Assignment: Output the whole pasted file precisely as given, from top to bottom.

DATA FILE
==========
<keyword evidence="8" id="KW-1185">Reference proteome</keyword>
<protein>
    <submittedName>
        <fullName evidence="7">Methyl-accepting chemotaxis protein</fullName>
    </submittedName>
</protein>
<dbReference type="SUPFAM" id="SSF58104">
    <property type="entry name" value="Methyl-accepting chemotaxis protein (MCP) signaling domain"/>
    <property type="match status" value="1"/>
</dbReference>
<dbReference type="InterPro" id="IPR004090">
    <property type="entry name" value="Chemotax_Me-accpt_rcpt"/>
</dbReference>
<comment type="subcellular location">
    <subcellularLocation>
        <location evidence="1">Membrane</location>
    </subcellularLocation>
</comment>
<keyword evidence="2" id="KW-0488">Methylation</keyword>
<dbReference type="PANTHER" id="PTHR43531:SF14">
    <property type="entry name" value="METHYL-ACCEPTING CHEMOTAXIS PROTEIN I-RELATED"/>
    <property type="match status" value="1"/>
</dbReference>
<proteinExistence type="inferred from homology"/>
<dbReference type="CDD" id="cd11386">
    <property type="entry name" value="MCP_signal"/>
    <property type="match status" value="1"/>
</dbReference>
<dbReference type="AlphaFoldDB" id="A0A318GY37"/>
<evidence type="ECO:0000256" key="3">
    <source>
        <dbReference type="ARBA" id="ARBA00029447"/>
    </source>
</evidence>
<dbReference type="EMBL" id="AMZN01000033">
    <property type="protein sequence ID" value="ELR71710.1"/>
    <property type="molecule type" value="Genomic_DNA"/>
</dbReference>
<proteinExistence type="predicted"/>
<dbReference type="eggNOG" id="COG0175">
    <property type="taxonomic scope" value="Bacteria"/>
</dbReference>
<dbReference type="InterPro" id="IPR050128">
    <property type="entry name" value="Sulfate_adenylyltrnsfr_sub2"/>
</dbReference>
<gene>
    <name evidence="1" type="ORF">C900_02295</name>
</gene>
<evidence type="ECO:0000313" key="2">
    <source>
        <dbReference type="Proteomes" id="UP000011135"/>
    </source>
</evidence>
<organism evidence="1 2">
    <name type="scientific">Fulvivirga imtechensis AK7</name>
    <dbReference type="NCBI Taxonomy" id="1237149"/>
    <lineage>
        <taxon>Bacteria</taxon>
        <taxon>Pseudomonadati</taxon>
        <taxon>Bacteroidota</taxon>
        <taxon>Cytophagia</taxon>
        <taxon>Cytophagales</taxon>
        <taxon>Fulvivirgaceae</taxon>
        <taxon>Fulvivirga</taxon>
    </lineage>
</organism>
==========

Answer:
<keyword evidence="8" id="KW-1185">Reference proteome</keyword>
<protein>
    <submittedName>
        <fullName evidence="7">Methyl-accepting chemotaxis protein</fullName>
    </submittedName>
</protein>
<dbReference type="SUPFAM" id="SSF58104">
    <property type="entry name" value="Methyl-accepting chemotaxis protein (MCP) signaling domain"/>
    <property type="match status" value="1"/>
</dbReference>
<dbReference type="InterPro" id="IPR004090">
    <property type="entry name" value="Chemotax_Me-accpt_rcpt"/>
</dbReference>
<comment type="subcellular location">
    <subcellularLocation>
        <location evidence="1">Membrane</location>
    </subcellularLocation>
</comment>
<keyword evidence="2" id="KW-0488">Methylation</keyword>
<dbReference type="PANTHER" id="PTHR43531:SF14">
    <property type="entry name" value="METHYL-ACCEPTING CHEMOTAXIS PROTEIN I-RELATED"/>
    <property type="match status" value="1"/>
</dbReference>
<proteinExistence type="inferred from homology"/>
<dbReference type="CDD" id="cd11386">
    <property type="entry name" value="MCP_signal"/>
    <property type="match status" value="1"/>
</dbReference>
<dbReference type="AlphaFoldDB" id="A0A318GY37"/>
<evidence type="ECO:0000256" key="3">
    <source>
        <dbReference type="ARBA" id="ARBA00029447"/>
    </source>
</evidence>
<dbReference type="EMBL" id="AMZN01000033">
    <property type="protein sequence ID" value="ELR71710.1"/>
    <property type="molecule type" value="Genomic_DNA"/>
</dbReference>
<proteinExistence type="predicted"/>
<dbReference type="eggNOG" id="COG0175">
    <property type="taxonomic scope" value="Bacteria"/>
</dbReference>
<dbReference type="InterPro" id="IPR050128">
    <property type="entry name" value="Sulfate_adenylyltrnsfr_sub2"/>
</dbReference>
<gene>
    <name evidence="1" type="ORF">C900_02295</name>
</gene>
<evidence type="ECO:0000313" key="2">
    <source>
        <dbReference type="Proteomes" id="UP000011135"/>
    </source>
</evidence>
<organism evidence="1 2">
    <name type="scientific">Fulvivirga imtechensis AK7</name>
    <dbReference type="NCBI Taxonomy" id="1237149"/>
    <lineage>
        <taxon>Bacteria</taxon>
        <taxon>Pseudomonadati</taxon>
        <taxon>Bacteroidota</taxon>
        <taxon>Cytophagia</taxon>
        <taxon>Cytophagales</taxon>
        <taxon>Fulvivirgaceae</taxon>
        <taxon>Fulvivirga</taxon>
    </lineage>
</organism>